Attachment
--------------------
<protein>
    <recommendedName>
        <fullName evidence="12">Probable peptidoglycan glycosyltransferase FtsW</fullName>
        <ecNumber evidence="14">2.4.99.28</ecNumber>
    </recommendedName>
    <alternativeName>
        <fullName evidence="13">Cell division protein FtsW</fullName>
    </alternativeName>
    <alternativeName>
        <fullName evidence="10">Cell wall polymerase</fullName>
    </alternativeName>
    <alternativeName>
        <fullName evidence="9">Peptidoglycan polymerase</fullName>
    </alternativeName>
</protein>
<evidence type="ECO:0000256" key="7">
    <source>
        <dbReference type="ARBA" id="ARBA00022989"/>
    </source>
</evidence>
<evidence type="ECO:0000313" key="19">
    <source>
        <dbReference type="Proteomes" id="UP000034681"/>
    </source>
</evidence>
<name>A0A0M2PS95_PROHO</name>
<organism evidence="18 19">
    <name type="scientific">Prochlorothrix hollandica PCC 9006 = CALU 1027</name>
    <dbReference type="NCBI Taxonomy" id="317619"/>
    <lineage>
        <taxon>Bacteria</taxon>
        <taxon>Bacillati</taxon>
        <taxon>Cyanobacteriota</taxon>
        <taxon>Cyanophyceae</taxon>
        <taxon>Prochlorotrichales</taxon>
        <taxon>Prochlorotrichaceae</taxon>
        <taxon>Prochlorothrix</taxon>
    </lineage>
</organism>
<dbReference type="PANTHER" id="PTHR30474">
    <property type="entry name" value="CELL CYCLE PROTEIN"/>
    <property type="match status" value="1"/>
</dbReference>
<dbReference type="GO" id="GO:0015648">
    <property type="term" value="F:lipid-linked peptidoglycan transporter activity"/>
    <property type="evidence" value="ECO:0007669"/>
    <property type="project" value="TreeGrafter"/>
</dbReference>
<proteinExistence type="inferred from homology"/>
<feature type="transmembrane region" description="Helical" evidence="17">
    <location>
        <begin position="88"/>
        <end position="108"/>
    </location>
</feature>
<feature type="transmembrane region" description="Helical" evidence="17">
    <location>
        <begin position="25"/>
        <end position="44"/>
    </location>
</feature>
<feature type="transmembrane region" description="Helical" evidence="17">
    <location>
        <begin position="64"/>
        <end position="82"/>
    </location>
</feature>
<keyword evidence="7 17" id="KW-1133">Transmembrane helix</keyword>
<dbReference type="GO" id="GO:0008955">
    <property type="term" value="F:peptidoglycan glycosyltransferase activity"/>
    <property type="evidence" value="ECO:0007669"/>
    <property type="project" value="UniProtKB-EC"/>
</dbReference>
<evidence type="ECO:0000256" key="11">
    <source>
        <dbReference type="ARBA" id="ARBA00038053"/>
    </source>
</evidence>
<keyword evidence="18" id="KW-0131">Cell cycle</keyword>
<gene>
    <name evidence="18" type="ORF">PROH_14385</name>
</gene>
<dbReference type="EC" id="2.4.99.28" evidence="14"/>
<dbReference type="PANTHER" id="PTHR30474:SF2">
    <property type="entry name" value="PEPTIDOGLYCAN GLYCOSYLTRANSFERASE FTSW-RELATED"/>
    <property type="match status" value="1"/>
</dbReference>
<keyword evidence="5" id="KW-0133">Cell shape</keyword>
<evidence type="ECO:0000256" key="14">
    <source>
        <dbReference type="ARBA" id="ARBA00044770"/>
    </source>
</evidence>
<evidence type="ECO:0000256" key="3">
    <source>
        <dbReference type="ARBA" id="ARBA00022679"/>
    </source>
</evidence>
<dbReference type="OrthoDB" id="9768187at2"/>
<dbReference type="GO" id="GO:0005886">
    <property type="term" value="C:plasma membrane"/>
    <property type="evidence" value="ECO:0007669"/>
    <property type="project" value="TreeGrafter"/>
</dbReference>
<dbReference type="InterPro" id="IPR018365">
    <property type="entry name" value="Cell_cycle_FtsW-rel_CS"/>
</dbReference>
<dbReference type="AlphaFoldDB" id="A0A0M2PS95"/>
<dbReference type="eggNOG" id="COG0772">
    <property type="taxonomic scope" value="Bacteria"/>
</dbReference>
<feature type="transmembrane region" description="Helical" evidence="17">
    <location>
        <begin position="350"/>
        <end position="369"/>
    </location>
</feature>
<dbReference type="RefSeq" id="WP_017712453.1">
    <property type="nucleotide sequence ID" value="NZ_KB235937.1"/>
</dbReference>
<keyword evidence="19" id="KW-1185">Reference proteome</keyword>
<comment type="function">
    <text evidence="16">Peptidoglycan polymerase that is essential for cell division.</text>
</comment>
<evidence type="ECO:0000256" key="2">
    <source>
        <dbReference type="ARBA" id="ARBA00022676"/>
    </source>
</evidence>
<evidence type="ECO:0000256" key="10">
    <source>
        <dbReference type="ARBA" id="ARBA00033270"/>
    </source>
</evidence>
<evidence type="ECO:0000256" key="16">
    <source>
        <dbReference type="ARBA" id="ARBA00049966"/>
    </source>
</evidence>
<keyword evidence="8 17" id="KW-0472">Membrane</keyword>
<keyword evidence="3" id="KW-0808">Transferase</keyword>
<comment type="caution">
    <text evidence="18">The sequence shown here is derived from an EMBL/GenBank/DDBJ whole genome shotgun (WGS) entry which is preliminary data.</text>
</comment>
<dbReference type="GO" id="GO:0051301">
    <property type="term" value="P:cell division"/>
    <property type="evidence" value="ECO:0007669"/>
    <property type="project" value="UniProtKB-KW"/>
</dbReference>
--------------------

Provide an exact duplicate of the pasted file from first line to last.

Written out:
<protein>
    <recommendedName>
        <fullName evidence="12">Probable peptidoglycan glycosyltransferase FtsW</fullName>
        <ecNumber evidence="14">2.4.99.28</ecNumber>
    </recommendedName>
    <alternativeName>
        <fullName evidence="13">Cell division protein FtsW</fullName>
    </alternativeName>
    <alternativeName>
        <fullName evidence="10">Cell wall polymerase</fullName>
    </alternativeName>
    <alternativeName>
        <fullName evidence="9">Peptidoglycan polymerase</fullName>
    </alternativeName>
</protein>
<evidence type="ECO:0000256" key="7">
    <source>
        <dbReference type="ARBA" id="ARBA00022989"/>
    </source>
</evidence>
<evidence type="ECO:0000313" key="19">
    <source>
        <dbReference type="Proteomes" id="UP000034681"/>
    </source>
</evidence>
<name>A0A0M2PS95_PROHO</name>
<organism evidence="18 19">
    <name type="scientific">Prochlorothrix hollandica PCC 9006 = CALU 1027</name>
    <dbReference type="NCBI Taxonomy" id="317619"/>
    <lineage>
        <taxon>Bacteria</taxon>
        <taxon>Bacillati</taxon>
        <taxon>Cyanobacteriota</taxon>
        <taxon>Cyanophyceae</taxon>
        <taxon>Prochlorotrichales</taxon>
        <taxon>Prochlorotrichaceae</taxon>
        <taxon>Prochlorothrix</taxon>
    </lineage>
</organism>
<dbReference type="PANTHER" id="PTHR30474">
    <property type="entry name" value="CELL CYCLE PROTEIN"/>
    <property type="match status" value="1"/>
</dbReference>
<dbReference type="GO" id="GO:0015648">
    <property type="term" value="F:lipid-linked peptidoglycan transporter activity"/>
    <property type="evidence" value="ECO:0007669"/>
    <property type="project" value="TreeGrafter"/>
</dbReference>
<proteinExistence type="inferred from homology"/>
<feature type="transmembrane region" description="Helical" evidence="17">
    <location>
        <begin position="88"/>
        <end position="108"/>
    </location>
</feature>
<feature type="transmembrane region" description="Helical" evidence="17">
    <location>
        <begin position="25"/>
        <end position="44"/>
    </location>
</feature>
<feature type="transmembrane region" description="Helical" evidence="17">
    <location>
        <begin position="64"/>
        <end position="82"/>
    </location>
</feature>
<keyword evidence="7 17" id="KW-1133">Transmembrane helix</keyword>
<dbReference type="GO" id="GO:0008955">
    <property type="term" value="F:peptidoglycan glycosyltransferase activity"/>
    <property type="evidence" value="ECO:0007669"/>
    <property type="project" value="UniProtKB-EC"/>
</dbReference>
<evidence type="ECO:0000256" key="11">
    <source>
        <dbReference type="ARBA" id="ARBA00038053"/>
    </source>
</evidence>
<keyword evidence="18" id="KW-0131">Cell cycle</keyword>
<gene>
    <name evidence="18" type="ORF">PROH_14385</name>
</gene>
<dbReference type="EC" id="2.4.99.28" evidence="14"/>
<dbReference type="PANTHER" id="PTHR30474:SF2">
    <property type="entry name" value="PEPTIDOGLYCAN GLYCOSYLTRANSFERASE FTSW-RELATED"/>
    <property type="match status" value="1"/>
</dbReference>
<keyword evidence="5" id="KW-0133">Cell shape</keyword>
<evidence type="ECO:0000256" key="14">
    <source>
        <dbReference type="ARBA" id="ARBA00044770"/>
    </source>
</evidence>
<evidence type="ECO:0000256" key="3">
    <source>
        <dbReference type="ARBA" id="ARBA00022679"/>
    </source>
</evidence>
<dbReference type="OrthoDB" id="9768187at2"/>
<dbReference type="GO" id="GO:0005886">
    <property type="term" value="C:plasma membrane"/>
    <property type="evidence" value="ECO:0007669"/>
    <property type="project" value="TreeGrafter"/>
</dbReference>
<dbReference type="InterPro" id="IPR018365">
    <property type="entry name" value="Cell_cycle_FtsW-rel_CS"/>
</dbReference>
<dbReference type="AlphaFoldDB" id="A0A0M2PS95"/>
<dbReference type="eggNOG" id="COG0772">
    <property type="taxonomic scope" value="Bacteria"/>
</dbReference>
<feature type="transmembrane region" description="Helical" evidence="17">
    <location>
        <begin position="350"/>
        <end position="369"/>
    </location>
</feature>
<dbReference type="RefSeq" id="WP_017712453.1">
    <property type="nucleotide sequence ID" value="NZ_KB235937.1"/>
</dbReference>
<keyword evidence="19" id="KW-1185">Reference proteome</keyword>
<comment type="function">
    <text evidence="16">Peptidoglycan polymerase that is essential for cell division.</text>
</comment>
<evidence type="ECO:0000256" key="2">
    <source>
        <dbReference type="ARBA" id="ARBA00022676"/>
    </source>
</evidence>
<evidence type="ECO:0000256" key="10">
    <source>
        <dbReference type="ARBA" id="ARBA00033270"/>
    </source>
</evidence>
<evidence type="ECO:0000256" key="16">
    <source>
        <dbReference type="ARBA" id="ARBA00049966"/>
    </source>
</evidence>
<keyword evidence="8 17" id="KW-0472">Membrane</keyword>
<keyword evidence="3" id="KW-0808">Transferase</keyword>
<comment type="caution">
    <text evidence="18">The sequence shown here is derived from an EMBL/GenBank/DDBJ whole genome shotgun (WGS) entry which is preliminary data.</text>
</comment>
<dbReference type="GO" id="GO:0051301">
    <property type="term" value="P:cell division"/>
    <property type="evidence" value="ECO:0007669"/>
    <property type="project" value="UniProtKB-KW"/>
</dbReference>